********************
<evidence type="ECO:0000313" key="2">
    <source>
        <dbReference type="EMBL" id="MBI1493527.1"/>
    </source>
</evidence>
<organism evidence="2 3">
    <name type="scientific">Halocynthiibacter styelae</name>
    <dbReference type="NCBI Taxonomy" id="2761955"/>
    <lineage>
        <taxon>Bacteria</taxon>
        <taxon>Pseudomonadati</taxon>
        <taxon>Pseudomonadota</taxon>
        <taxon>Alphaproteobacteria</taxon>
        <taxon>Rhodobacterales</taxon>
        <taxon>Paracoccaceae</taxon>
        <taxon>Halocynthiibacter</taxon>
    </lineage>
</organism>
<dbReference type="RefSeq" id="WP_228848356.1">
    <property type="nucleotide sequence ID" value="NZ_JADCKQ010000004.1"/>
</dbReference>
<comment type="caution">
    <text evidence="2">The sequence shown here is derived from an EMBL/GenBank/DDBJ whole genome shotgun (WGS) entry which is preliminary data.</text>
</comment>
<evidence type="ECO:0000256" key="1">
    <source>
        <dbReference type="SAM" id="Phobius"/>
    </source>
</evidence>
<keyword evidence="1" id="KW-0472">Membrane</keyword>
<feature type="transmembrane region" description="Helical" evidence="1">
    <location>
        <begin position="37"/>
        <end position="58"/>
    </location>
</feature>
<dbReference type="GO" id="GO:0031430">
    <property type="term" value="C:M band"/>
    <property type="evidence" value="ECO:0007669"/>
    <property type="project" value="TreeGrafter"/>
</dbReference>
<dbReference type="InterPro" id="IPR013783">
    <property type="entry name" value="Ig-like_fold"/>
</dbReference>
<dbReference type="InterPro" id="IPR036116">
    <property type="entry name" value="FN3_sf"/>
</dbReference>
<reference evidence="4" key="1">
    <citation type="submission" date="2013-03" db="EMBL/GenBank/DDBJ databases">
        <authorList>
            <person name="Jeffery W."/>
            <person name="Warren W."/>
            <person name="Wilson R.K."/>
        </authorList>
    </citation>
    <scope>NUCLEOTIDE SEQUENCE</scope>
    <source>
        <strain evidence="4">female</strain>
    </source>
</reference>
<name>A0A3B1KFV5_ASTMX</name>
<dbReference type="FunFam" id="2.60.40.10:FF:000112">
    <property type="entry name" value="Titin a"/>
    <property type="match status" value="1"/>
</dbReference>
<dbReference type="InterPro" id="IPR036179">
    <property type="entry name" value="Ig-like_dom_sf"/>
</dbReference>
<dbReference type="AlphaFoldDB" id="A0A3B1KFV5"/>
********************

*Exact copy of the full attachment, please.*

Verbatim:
<evidence type="ECO:0000313" key="2">
    <source>
        <dbReference type="EMBL" id="MBI1493527.1"/>
    </source>
</evidence>
<organism evidence="2 3">
    <name type="scientific">Halocynthiibacter styelae</name>
    <dbReference type="NCBI Taxonomy" id="2761955"/>
    <lineage>
        <taxon>Bacteria</taxon>
        <taxon>Pseudomonadati</taxon>
        <taxon>Pseudomonadota</taxon>
        <taxon>Alphaproteobacteria</taxon>
        <taxon>Rhodobacterales</taxon>
        <taxon>Paracoccaceae</taxon>
        <taxon>Halocynthiibacter</taxon>
    </lineage>
</organism>
<dbReference type="RefSeq" id="WP_228848356.1">
    <property type="nucleotide sequence ID" value="NZ_JADCKQ010000004.1"/>
</dbReference>
<comment type="caution">
    <text evidence="2">The sequence shown here is derived from an EMBL/GenBank/DDBJ whole genome shotgun (WGS) entry which is preliminary data.</text>
</comment>
<evidence type="ECO:0000256" key="1">
    <source>
        <dbReference type="SAM" id="Phobius"/>
    </source>
</evidence>
<keyword evidence="1" id="KW-0472">Membrane</keyword>
<feature type="transmembrane region" description="Helical" evidence="1">
    <location>
        <begin position="37"/>
        <end position="58"/>
    </location>
</feature>
<dbReference type="GO" id="GO:0031430">
    <property type="term" value="C:M band"/>
    <property type="evidence" value="ECO:0007669"/>
    <property type="project" value="TreeGrafter"/>
</dbReference>
<dbReference type="InterPro" id="IPR013783">
    <property type="entry name" value="Ig-like_fold"/>
</dbReference>
<dbReference type="InterPro" id="IPR036116">
    <property type="entry name" value="FN3_sf"/>
</dbReference>
<reference evidence="4" key="1">
    <citation type="submission" date="2013-03" db="EMBL/GenBank/DDBJ databases">
        <authorList>
            <person name="Jeffery W."/>
            <person name="Warren W."/>
            <person name="Wilson R.K."/>
        </authorList>
    </citation>
    <scope>NUCLEOTIDE SEQUENCE</scope>
    <source>
        <strain evidence="4">female</strain>
    </source>
</reference>
<name>A0A3B1KFV5_ASTMX</name>
<dbReference type="FunFam" id="2.60.40.10:FF:000112">
    <property type="entry name" value="Titin a"/>
    <property type="match status" value="1"/>
</dbReference>
<dbReference type="InterPro" id="IPR036179">
    <property type="entry name" value="Ig-like_dom_sf"/>
</dbReference>
<dbReference type="AlphaFoldDB" id="A0A3B1KFV5"/>